Announcing its financial results for the year ended 30 September, Virgin Money reported its gross mortgage lending fell by 30 per cent year-on-year from £10.2bn to £7.1bn in what the group’s boss described as an ‘extraordinary year of disruption’.
The fall in gross mortgage lending was a combination of the closure of the mortgage market, and the bank’s decision not to aggressively compete with other lenders if the margins on pricing became tight.
The group also saw its loan book contract by three per cent to £58.3bn.
Bad debts preparation
The £501m provision for bad debts, said Virgin, reflected a “cautious approach to an uncertain economic environment”.
For mortgages alone, the group, which comprises Virgin Money, Clydesdale Bank and Yorkshire Bank, has set aside £131m, an increase of more than 225 per cent on last year.
Profits for the bank plummeted by 77 per cent to £124m.
The bank has granted around 67,000 mortgage payment holidays granted so far valued at £11.9bn, representing 20 per cent of all balances.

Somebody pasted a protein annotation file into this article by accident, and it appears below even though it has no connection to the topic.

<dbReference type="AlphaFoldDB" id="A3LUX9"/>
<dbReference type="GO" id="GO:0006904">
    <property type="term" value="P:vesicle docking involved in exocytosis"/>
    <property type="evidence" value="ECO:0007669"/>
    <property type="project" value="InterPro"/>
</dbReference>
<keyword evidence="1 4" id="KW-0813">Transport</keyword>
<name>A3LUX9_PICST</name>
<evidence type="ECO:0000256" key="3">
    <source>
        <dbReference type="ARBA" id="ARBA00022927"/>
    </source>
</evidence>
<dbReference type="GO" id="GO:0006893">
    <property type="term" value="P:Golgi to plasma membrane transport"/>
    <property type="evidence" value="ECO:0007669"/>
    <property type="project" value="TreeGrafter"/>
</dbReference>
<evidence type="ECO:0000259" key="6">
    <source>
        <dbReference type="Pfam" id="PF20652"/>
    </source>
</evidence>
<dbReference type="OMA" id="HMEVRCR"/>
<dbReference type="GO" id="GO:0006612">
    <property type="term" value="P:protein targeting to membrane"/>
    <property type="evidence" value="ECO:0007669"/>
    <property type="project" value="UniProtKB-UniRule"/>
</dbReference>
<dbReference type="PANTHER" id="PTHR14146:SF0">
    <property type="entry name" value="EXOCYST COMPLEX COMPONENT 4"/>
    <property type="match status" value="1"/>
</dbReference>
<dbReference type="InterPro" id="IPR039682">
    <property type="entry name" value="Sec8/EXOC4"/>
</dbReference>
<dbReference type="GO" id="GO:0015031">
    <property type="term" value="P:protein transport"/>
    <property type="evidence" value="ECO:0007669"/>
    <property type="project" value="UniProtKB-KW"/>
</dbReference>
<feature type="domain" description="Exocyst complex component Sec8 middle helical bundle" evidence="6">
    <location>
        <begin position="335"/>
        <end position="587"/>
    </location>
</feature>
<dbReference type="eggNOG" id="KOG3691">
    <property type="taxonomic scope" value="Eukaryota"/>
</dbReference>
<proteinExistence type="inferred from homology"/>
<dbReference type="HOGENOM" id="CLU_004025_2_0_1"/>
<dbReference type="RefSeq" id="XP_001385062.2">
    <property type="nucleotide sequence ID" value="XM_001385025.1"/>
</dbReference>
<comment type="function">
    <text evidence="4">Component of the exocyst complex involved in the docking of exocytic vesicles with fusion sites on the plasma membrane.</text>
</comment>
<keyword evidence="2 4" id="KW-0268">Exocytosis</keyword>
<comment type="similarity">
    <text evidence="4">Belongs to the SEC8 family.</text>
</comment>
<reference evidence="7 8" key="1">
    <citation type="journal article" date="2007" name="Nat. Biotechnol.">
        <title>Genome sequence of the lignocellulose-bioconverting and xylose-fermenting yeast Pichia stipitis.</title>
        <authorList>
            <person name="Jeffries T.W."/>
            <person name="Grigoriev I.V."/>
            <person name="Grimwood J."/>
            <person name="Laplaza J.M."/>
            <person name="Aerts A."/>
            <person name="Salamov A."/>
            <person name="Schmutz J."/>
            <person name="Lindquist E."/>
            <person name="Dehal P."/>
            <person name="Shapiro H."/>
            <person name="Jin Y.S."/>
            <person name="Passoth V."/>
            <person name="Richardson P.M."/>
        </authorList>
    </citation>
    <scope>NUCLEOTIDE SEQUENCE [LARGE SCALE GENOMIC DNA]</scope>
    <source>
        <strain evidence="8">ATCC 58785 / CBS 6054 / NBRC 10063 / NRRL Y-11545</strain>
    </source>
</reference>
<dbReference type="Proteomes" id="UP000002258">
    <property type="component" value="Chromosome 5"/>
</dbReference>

Around £2.5bn of mortgages, or four per cent of all balances are still currently on payment holidays after 98 per cent of borrowers returned to payments once their deferral period expired.
Virgin’s net interest margin fell by 10 basis points year on year to 1.56 per cent which the bank said was due to the new lending being below its average back book rates, as well the impact of the base rate cut to 0.01 per cent in March and excess liquidity costs due to higher level of savings deposits.
Over the course of the Virgin’s financial year, the bank launched its Home Buying Coach app to support first-time buyers through a mix of tools, calculators and guides.
David Duffy, chief executive officer, said: “It has been an extraordinary year of disruption for all of us. Our priority has been to support our customers and colleagues through this period, and we will continue to do so during the challenging economic environment ahead.
“While we are yet to see any material impacts of the pandemic on the credit quality of our loan book, our results reflect a cautious and conservative approach to the coming period as we refine our assessment of the uncertain economic outlook and the impact of the second lockdown.
“Although the vaccine news is a strong cause of hope for the future, the economic benefits are still some way off when considering the immediate reality of current restrictions and so have not yet been factored into our near-term forecasts.”